The search giant started testing a version of its contextual ads that would help advertisers tap into new inventory on RSS or Atom feeds, and potentially help publishers monetize content distributed through that channel. Though Google declined to comment on the new implementation, word spread via its publisher partners.
The first site to test the new Google ads is a Microsoft-focused blog called Longhorn Blogs, published by Robert McLaws. McLaws said he and others were approached by Google to be “alpha testers” of the new RSS ads. He has been tight-lipped about the ads, at Google’s request, but did say the test is expected to last a few weeks before a broader public beta begins.
Wednesday, some blogs in the Weblogs Inc. network, including Engadget, the Unofficial Apple Weblog and AdJab, began showing the ads in their RSS feeds.
“This is gonna be huge,” said Weblogs Inc. founder Jason Calacanis on his blog. He noted that being able to make money from RSS feeds allows publishers to offer full-text version, instead of just headlines designed to make the reader click through to the site so ads can be shown.
The RSS feed for the Longhorn Blogs site currently includes Google text ads in each item. The creative is enclosed in a blue box that matches the look of the text ads on the site itself. The ads appear to be some of the same ones showing up on the site as well, with advertisers like Google’s own Blogger.com, Laszlo Systems, and NewsGator. Since the ads are in a very early stage of testing, it’s possible the implementation will change before Google rolls it out more widely.
“RSS is a fascinating medium. It’s similar to search, in that the user has requested it, although it’s not as immediate as search,” said Fredrick Marckini, CEO of search engine marketing (SEM) firm iProspect. “Time will tell if it performs as well as search, but it should be similar.”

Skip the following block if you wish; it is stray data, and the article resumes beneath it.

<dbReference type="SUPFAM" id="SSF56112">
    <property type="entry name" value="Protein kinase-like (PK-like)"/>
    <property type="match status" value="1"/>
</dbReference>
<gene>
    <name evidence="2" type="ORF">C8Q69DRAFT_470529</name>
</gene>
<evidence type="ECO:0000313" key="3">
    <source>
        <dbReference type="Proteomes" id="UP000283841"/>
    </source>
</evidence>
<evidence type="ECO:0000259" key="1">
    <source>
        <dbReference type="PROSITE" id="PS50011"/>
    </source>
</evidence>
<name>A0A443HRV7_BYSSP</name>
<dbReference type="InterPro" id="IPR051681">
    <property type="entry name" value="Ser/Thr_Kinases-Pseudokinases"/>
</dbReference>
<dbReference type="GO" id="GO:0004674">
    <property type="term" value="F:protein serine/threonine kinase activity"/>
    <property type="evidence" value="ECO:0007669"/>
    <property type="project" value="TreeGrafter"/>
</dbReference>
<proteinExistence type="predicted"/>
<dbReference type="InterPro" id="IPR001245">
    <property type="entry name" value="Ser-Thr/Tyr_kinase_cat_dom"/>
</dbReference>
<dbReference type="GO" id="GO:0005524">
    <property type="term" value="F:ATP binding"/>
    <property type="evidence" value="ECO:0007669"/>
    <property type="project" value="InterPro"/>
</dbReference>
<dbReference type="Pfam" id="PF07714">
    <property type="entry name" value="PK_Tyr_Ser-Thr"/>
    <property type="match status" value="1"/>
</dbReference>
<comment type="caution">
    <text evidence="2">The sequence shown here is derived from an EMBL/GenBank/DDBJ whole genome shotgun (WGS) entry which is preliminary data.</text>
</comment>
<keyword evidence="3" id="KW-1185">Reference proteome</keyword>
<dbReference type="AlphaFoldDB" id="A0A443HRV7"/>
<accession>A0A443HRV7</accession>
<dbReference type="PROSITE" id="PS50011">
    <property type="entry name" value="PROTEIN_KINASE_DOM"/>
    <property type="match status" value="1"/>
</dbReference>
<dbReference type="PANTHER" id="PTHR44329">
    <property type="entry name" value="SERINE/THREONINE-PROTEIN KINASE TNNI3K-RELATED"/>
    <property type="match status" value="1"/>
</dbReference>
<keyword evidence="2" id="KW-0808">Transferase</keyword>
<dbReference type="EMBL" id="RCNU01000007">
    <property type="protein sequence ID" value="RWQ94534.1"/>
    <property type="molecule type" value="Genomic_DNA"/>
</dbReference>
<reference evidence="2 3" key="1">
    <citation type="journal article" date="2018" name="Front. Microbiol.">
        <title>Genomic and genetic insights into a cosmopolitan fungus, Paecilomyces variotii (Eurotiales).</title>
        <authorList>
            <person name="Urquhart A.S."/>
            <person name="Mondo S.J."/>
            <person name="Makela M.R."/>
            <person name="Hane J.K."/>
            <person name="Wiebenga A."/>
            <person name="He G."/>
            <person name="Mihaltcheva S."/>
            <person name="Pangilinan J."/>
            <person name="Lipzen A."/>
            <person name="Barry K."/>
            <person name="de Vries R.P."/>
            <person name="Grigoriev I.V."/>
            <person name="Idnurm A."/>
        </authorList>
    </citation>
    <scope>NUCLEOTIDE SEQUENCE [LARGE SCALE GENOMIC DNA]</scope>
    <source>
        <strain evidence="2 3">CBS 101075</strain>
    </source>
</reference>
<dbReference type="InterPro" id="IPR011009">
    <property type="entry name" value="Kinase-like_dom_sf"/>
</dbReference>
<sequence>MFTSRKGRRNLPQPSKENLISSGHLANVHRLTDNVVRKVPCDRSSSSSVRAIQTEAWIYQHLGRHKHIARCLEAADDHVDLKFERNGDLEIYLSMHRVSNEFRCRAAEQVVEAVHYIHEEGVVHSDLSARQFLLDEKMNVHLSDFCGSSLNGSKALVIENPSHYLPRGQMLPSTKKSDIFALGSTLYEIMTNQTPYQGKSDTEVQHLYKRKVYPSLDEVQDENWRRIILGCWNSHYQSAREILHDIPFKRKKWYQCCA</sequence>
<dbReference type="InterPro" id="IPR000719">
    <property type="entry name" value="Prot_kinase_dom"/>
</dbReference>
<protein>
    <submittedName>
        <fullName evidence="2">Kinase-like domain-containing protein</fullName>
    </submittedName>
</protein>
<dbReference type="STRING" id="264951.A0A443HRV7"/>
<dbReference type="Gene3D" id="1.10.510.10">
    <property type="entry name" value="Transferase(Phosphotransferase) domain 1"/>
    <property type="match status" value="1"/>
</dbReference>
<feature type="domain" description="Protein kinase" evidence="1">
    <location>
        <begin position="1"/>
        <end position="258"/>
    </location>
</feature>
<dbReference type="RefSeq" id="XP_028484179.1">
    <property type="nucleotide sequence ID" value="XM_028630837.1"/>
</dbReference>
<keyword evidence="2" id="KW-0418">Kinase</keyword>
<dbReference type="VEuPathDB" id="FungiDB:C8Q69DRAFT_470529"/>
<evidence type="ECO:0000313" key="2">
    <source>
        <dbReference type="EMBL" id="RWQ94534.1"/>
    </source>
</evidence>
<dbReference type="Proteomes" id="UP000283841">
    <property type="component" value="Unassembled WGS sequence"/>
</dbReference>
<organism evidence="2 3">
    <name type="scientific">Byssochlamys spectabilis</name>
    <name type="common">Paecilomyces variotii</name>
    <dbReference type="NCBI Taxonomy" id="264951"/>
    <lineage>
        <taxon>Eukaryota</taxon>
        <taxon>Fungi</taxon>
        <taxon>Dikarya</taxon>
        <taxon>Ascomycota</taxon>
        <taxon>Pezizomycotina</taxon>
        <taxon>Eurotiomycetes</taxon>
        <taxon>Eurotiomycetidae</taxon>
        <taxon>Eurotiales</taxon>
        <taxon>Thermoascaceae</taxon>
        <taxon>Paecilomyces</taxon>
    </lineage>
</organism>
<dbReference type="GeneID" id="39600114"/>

IProspect’s customers have been asking about RSS advertising, but none have yet implemented a campaign. Marckini suspects many advertisers are likely to hold back until more performance data is gathered and understood.
Some smaller ad networks, like Kanoodle and Pheedo, already offer RSS ads. Yahoo has been widely rumored to be building its own ad network for blogs and smaller sites, which might include RSS ads as well. The portal player has already been inserting Yahoo contextual ads into RSS feeds through a partnership with Feedburner.
Google also turned its focus toward syndicated content this week for another product, its Gmail Web-based email client. According to the company’s site, it began rolling out an RSS feed aggregation feature to a limited set of Gmail users, letting users subscribe to blogs or other content sites.
The new feature, called Gmail Clips, lets users choose from Google’s suggested feeds or add links to a feed of the user’s choice. Plans for advertising appear to be built into the design: at the top of beta users’ Gmail inbox, the clips section alternately displays a random headline from one of the subscribed feeds or a relevant sponsored link.
From the Gmail inbox, users can scroll through clips, which display a source, headline, and publish time, and link to the source page.
Currently, a small number of randomly selected users are testing the feature, but Google’s site suggests it may become more widely available in the future.
Yahoo has long offered ad-supported RSS aggregation through My Yahoo and MSN has said it would be launching an aggregator of its own.
A class action lawsuit against an internet-connected pleasure device highlights the potential pitfalls a growing number of companies will face as they embrace ... read more
Google sparked a small firestorm last week as reports surfaced that its intelligent assistant device Google Home delivered an unsolicited advertisement to unsuspecting owners.
According to Internet Retailer's newly released The Best Digital Marketers in E-Commerce report, Target is the most effective marketer in online retail. So why is it struggling overall?
The rise of YouTube and digital video generally has a lot to do with the rise of the internet and the abundance of digital video content. But YouTube's ascendency is also the result of Google's savvy use of algorithms.